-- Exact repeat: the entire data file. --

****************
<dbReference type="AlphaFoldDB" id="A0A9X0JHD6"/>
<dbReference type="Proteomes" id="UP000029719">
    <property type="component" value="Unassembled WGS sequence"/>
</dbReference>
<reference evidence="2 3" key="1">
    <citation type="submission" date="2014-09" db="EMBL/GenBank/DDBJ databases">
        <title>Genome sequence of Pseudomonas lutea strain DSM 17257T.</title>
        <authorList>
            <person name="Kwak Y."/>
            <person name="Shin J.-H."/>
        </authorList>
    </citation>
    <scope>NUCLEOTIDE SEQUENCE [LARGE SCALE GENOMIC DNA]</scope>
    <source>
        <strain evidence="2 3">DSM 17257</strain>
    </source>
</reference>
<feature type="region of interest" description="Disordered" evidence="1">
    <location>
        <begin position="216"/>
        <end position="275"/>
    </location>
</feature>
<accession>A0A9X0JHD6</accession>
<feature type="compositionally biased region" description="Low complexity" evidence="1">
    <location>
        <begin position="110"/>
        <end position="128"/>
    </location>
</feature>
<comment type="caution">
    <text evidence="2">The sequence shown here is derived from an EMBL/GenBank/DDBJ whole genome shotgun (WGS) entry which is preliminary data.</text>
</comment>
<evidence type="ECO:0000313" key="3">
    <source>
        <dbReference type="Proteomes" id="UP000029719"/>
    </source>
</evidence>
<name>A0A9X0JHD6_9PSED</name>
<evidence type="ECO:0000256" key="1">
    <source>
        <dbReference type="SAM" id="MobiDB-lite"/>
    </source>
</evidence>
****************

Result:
<dbReference type="AlphaFoldDB" id="A0A9X0JHD6"/>
<dbReference type="Proteomes" id="UP000029719">
    <property type="component" value="Unassembled WGS sequence"/>
</dbReference>
<reference evidence="2 3" key="1">
    <citation type="submission" date="2014-09" db="EMBL/GenBank/DDBJ databases">
        <title>Genome sequence of Pseudomonas lutea strain DSM 17257T.</title>
        <authorList>
            <person name="Kwak Y."/>
            <person name="Shin J.-H."/>
        </authorList>
    </citation>
    <scope>NUCLEOTIDE SEQUENCE [LARGE SCALE GENOMIC DNA]</scope>
    <source>
        <strain evidence="2 3">DSM 17257</strain>
    </source>
</reference>
<feature type="region of interest" description="Disordered" evidence="1">
    <location>
        <begin position="216"/>
        <end position="275"/>
    </location>
</feature>
<accession>A0A9X0JHD6</accession>
<feature type="compositionally biased region" description="Low complexity" evidence="1">
    <location>
        <begin position="110"/>
        <end position="128"/>
    </location>
</feature>
<comment type="caution">
    <text evidence="2">The sequence shown here is derived from an EMBL/GenBank/DDBJ whole genome shotgun (WGS) entry which is preliminary data.</text>
</comment>
<evidence type="ECO:0000313" key="3">
    <source>
        <dbReference type="Proteomes" id="UP000029719"/>
    </source>
</evidence>
<name>A0A9X0JHD6_9PSED</name>
<evidence type="ECO:0000256" key="1">
    <source>
        <dbReference type="SAM" id="MobiDB-lite"/>
    </source>
</evidence>